Yes…I have had the song in my head ever since my wife and I booked flights to Japan. Having conquered Europe over the cold Christmas holidays, it was time for another well-earned break and what better place to head than ‘The Land of the Rising Sun’. While I have visited the country previously for the sole purpose of hitting the ski slopes, this time I was heading over ready to immerse myself in Japanese culture.
After battling some nasty weather early on in Hakone (I can tell you a typhoon makes for a night of little sleep), we arrived in the traditional city of Kyoto. Being the former capital of Japan, Kyoto is a city full of tradition and culture with over 1600 temples and shrines…yes that’s 1600! Fortunately for us tourists the city was spared from bombing during WWII which allowed us to get an intriguing insight to traditional Japanese buildings and culture. From 5-storey wooden pagoda’s to Golden Palaces and a never ending set of Tori gates, Kyoto has some truly inspiring buildings and landscapes. One of the highlights for me was walking through the stone lined streets past a myriad of shops and stalls to the Kiyomizudera temple – the central attraction for the city. From the top of the hill it’s a beautiful sight back past the large wooden structure hanging off the edge of the mountain over the city and being there for the sunset was amazing!
While Osaka also had some wonderful buildings (one of which was surrounded by a deer park where the inhabitants roam as they wish amongst the buildings), I was also keen to check out Universal Studios. Unfortunately it didn’t live up to expectations mainly due to the overwhelming number of people which caused waiting lines to be over 3 hours!!! Most importantly I was able to find a small Aussie bar where I was able to watch my beloved Brisbane Broncos take on the Cowboys in the NRL Grand Final. Didn’t get the result I was hoping for but watching an exciting game like that while proudly sporting my teams jersey in a small bar (with a bunch of other tourists who also didn’t think their holiday plans through enough) is an awesome experience I won’t forget. The night-life in Osaka was very exciting with swarms of people gathering through the streets around the famous ‘Running Man’ for dinner and drinks.
Hiroshima. The site of the infamous A-bomb. A city once completely destroyed by one of the biggest events of the 20th century has since recovered in remarkable fashion. Hiroshima has a strong focus on advocating peace and reflecting on the events of WWII. Although we were only in the city for a short time, it was hard not to appreciate the beautifully landscaped gardens and immaculate memorials that are dedicated to the victims of the bombing. Of particular note is the Hiroshima National Peace Memorial Hall for the Atomic Bomb Victims. An elegant piece of architecture thoughtfully dedicated to telling the stories of victims and emphasizing the sheer scale of the bombing. The A-bomb dome building is also a hauntingly beautiful building.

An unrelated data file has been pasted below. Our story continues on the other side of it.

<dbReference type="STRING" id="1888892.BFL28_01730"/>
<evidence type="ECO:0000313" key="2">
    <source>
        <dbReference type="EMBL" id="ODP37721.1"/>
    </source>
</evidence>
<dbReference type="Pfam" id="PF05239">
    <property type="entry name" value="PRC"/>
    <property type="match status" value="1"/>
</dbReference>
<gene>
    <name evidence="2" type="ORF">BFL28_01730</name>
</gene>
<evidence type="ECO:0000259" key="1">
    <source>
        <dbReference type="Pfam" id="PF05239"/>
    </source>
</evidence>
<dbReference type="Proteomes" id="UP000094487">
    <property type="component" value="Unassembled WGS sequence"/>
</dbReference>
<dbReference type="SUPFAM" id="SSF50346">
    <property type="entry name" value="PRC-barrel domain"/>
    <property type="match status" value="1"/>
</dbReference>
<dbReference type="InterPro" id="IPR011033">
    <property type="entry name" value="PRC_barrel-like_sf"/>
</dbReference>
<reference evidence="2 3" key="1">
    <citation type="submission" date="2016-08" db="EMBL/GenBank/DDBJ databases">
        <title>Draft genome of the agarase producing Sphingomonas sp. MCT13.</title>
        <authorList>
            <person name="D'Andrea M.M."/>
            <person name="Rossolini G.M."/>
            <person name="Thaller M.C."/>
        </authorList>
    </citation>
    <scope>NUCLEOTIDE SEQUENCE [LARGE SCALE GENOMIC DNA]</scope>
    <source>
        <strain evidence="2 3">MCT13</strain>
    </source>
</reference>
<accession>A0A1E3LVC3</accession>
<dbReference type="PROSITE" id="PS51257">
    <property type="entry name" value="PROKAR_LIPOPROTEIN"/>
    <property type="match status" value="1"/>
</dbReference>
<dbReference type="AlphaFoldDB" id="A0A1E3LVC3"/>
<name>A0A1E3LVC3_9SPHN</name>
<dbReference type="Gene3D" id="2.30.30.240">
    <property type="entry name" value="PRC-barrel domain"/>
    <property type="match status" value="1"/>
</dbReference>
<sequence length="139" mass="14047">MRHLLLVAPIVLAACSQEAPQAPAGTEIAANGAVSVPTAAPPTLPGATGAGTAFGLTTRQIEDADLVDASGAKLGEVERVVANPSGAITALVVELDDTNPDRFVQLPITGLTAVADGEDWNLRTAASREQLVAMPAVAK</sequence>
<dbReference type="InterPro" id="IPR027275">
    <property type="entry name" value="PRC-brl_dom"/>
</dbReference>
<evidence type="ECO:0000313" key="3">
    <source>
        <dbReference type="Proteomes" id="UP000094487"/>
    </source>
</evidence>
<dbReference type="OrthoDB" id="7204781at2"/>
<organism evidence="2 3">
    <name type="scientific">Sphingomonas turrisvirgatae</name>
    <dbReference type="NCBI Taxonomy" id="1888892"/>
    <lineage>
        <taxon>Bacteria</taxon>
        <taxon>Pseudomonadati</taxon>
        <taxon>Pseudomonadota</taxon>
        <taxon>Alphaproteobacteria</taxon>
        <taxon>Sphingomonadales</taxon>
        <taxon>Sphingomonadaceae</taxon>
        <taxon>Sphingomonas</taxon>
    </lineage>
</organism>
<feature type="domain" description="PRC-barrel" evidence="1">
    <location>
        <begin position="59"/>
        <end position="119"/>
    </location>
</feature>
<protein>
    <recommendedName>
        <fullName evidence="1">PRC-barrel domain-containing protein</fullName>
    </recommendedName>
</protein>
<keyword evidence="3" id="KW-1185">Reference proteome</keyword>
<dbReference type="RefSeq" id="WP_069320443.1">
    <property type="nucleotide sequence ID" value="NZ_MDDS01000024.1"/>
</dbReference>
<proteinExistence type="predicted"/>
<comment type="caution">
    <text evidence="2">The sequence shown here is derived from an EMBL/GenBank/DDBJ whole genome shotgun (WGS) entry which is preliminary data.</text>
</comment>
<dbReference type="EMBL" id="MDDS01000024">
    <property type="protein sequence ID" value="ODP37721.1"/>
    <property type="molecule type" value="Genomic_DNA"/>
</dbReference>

Our final destination before heading back home was the big smoke Tokyo. A crazily busy place with an abundance of skyscrapers and even more bars tucked away in every other corner of the city. Combine this with Tokyo Disneyland, I had grave concerns that afterwards I’d need a holiday to recover from my holiday. While it was great to experience the hustle and bustle of this metropolis….I was in need of some quiet time! Luckily this came in the form of a traditional Japanese cooking class. Heading to the outskirts of the city we met with our teacher who took us through the local markets to purchase the ingredients for what would eventually become our lunch. She welcomed us into her parents tiny 2-storey home and taught us the art of making fresh gyoza and sushi! It was a great way to finish off our time in Japan and I’m very thankful to have had the opportunity to experience the way local residents live. And yes…..my cooking was awesome!
So what did I learn from all of this you ask? Well firstly the food on offer is amazing!! I can’t say I was much of a fan of the Japanese breakfasts however the options for dinner are second to none.
With so much to choose from including ramen, noodles, okonomiyaki (Japanese pancakes), gyoza and of course sushi, all of which is made fresh in local stores, my tastebuds certainly got a good workout. Not to mention washing each meal down with a cold pint of Kirin! The subway system is surprising easy to navigate. Having limited knowledge of the local dialect (very, very limited) I was impressed with how efficient and easy it was to use the intercity bullet trains and local subway systems. And yes, people really do cram into the trains like a tin of sardines! The locals are impossibly nice. We spoke with school students who wanted to practice their English, shopkeepers and hotel staff were falling over themselves trying to help us when our ability to communicate failed and our experience of the cooking class was incredible.
I had an awesome time in Japan. It’s a great place to visit and no doubt I’ll be heading back there some time in the future. I’ll be heading to Singapore for my next trip where hopefully I’ll be able to share more amazing stories.
By Michael Ellis – Associate POWE Architects
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Any views or opinions presented in this article are solely those of the author and do not necessarily represent those of POWE Architects.